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View Full Version : Random question about geese flying over Loveland Pass..


MTSN
03-19-2013, 05:43 PM
On Saturday morning (3/16) My girlfriend and I were driving over Loveland to go skiing, and right as we got to the top of the pass where you can park at the divide, I was shocked to see a formation of about 9 Canadian geese flying about 50 feet away from the car heading OVER the pass going deeper into mountains. It was snowing a decent bit, and I was so surprised my brain didn't catch up quick enough to snap a pic. My question is - is that normal behaviour for geese this time of year? I honestly didn't know they could fly that high considering my quick interwebs searches say they can only fly about 9,000 feet, and we saw them at a good 12,100 feet. My girlfriend was really sad because she thought they were lost and flying the wrong direction. I said they take turns leading and soon enough one of the females would take charge and turn them back around :D Either way, I'm curious if any of you know if this is typical of the Canadian goose!

PS - obviously not my pic, but this is the type I'm referring to:

http://upload.wikimedia.org/wikipedia/commons/4/4e/Canada-Goose-Szmurlo.jpg

Fishy
03-19-2013, 06:44 PM
I'm not sure about the website that says they only fly at 9000ft, I've had pilots report them over 15,000 before.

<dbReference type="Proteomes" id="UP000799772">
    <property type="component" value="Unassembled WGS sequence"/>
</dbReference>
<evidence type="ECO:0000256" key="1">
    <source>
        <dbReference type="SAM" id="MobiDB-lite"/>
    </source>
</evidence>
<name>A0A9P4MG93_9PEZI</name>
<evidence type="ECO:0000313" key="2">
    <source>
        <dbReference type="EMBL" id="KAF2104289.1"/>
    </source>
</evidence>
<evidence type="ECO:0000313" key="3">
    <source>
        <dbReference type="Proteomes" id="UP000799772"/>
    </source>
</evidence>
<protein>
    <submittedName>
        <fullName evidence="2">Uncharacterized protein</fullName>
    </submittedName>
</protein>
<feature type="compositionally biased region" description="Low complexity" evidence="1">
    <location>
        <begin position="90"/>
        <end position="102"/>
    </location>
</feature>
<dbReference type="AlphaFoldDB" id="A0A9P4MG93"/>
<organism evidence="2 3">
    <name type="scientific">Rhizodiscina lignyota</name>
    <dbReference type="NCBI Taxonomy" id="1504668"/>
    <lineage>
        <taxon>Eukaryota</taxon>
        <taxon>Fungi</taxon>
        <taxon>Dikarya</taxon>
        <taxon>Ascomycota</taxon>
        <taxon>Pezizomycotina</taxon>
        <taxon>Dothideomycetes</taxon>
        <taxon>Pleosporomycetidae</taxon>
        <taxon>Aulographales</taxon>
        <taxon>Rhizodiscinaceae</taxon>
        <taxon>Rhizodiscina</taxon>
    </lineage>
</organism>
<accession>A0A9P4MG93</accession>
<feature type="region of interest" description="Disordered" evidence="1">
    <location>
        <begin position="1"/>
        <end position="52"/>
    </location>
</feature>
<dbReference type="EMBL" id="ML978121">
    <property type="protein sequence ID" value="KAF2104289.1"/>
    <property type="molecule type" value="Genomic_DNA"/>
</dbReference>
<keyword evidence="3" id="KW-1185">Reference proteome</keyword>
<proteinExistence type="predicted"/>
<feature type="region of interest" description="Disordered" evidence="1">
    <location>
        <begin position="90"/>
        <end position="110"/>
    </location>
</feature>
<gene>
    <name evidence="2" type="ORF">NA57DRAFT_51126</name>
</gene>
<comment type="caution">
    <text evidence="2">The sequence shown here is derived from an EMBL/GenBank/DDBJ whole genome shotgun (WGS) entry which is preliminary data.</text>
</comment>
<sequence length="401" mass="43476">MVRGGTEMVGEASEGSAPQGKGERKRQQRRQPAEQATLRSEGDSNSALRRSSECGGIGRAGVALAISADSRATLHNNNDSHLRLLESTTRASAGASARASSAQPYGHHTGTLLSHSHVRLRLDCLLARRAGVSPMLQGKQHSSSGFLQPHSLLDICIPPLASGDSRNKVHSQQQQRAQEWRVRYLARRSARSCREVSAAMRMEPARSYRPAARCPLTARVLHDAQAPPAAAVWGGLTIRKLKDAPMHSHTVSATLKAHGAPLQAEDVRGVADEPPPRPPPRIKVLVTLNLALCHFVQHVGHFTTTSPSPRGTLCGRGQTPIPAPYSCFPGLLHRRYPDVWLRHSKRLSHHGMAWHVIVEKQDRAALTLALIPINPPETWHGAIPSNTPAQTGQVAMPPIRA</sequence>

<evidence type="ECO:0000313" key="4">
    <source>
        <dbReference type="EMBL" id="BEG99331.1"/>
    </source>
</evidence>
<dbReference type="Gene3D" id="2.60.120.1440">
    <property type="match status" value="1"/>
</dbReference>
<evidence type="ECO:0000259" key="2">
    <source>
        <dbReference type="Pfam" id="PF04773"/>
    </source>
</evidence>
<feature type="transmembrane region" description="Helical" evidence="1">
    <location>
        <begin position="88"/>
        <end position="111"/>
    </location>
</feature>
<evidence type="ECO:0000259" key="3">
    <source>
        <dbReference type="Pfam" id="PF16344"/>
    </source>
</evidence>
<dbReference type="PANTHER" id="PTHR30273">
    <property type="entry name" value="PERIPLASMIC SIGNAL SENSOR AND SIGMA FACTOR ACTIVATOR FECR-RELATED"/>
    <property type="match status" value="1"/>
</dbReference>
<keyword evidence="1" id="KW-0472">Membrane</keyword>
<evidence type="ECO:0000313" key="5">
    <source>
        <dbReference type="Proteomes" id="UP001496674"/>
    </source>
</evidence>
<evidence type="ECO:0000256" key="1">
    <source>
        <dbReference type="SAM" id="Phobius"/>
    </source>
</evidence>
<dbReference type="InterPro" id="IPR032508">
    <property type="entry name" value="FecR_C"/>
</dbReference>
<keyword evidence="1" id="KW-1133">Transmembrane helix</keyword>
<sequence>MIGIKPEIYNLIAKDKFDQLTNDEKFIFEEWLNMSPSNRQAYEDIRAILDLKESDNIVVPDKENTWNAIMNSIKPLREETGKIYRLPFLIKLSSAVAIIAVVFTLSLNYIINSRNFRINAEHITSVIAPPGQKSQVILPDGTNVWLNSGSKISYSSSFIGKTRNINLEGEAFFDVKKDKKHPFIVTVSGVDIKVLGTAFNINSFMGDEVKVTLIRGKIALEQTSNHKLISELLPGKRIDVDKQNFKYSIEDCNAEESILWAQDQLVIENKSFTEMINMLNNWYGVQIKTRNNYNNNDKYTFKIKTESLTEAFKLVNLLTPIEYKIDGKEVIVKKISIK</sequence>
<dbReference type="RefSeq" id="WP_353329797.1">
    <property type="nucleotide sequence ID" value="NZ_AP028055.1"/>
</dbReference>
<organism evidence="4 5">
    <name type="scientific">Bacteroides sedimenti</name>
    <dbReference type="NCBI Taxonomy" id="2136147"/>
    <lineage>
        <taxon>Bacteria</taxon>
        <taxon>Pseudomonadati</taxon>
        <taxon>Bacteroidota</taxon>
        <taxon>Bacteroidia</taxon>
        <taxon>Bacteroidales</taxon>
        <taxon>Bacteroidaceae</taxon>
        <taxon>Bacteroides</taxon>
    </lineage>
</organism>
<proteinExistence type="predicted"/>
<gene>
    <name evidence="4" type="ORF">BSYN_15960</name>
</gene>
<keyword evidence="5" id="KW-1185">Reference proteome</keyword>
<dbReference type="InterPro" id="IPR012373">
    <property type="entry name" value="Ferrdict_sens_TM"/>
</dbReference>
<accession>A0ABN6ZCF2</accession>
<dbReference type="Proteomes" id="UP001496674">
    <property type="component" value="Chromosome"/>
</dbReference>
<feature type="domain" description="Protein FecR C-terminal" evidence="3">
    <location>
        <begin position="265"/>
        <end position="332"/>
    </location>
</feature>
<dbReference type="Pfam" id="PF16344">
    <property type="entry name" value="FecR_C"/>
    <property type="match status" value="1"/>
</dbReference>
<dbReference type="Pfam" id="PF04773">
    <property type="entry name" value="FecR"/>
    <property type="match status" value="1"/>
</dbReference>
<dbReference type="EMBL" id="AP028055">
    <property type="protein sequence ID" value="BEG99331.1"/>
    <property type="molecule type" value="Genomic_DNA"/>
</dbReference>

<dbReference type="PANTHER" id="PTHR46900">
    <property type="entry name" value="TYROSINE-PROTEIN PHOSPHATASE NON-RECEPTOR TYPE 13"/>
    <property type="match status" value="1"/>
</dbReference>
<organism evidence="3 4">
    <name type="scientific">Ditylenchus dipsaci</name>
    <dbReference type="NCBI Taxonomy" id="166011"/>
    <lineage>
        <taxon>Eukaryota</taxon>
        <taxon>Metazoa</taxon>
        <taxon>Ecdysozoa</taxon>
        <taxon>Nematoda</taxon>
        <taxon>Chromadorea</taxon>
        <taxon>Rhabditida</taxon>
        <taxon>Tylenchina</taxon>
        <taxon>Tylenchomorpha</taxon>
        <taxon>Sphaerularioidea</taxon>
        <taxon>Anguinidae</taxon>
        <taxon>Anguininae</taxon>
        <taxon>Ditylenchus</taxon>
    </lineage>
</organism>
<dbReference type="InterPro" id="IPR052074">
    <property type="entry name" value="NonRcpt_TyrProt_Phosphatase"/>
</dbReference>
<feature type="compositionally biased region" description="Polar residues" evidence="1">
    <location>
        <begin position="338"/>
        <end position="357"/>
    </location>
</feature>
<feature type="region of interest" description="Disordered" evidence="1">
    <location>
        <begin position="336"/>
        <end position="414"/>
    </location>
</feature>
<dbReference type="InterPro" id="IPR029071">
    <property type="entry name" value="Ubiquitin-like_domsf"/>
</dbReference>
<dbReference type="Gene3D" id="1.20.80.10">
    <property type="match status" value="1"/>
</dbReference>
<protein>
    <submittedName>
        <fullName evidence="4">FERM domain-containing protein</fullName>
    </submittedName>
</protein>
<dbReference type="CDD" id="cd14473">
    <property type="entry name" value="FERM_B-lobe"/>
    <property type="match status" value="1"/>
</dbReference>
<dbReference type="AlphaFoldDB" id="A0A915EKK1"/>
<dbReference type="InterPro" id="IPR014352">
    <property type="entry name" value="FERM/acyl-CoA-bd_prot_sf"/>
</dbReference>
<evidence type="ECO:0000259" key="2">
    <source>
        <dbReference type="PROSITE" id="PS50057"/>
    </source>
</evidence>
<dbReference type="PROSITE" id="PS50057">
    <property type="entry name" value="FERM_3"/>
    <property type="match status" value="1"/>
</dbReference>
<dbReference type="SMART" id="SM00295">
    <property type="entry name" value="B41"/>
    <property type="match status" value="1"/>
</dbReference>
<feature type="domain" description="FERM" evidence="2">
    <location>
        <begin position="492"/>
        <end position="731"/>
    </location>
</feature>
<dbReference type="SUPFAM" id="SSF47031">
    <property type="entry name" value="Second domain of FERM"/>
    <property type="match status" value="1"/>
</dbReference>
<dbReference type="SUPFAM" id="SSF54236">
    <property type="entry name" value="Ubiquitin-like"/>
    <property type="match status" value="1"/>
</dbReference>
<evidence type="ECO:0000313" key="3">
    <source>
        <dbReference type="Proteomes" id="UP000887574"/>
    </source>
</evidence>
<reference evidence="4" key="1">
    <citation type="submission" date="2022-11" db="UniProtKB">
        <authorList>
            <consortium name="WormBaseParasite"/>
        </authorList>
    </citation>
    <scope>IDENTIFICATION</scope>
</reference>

It may have been 9000ftAGL (Above Ground Level). You saw them flying at 12100 MSL (Mean Sea Level), but probably only 1000 feet above terrain.

I doubt they were lost. They can navigate at night, in the snow. This is their migration time too.

MTSN
03-20-2013, 08:05 AM
That's pretty incredible! Thanks for the response!

corsair23
03-20-2013, 11:56 AM
Pretty :cool: - I wouldn't have figured on seeing Geese flying over the pass either.

I've had a similar question about seagulls being in CO since we don't have any large bodies of water - Just the other day there were about 10 of them flying near my house...Just seems odd to have them in CO although I know they are here and have been.

subzali
03-20-2013, 12:29 PM
There's lots of types of gulls...
http://en.wikipedia.org/wiki/Gull

J Kimmel
03-20-2013, 12:32 PM
I doubt they were lost. They can navigate at night, in the snow. This is their migration time too.

That right there is really impressive. If only my wife had such navigational prowess...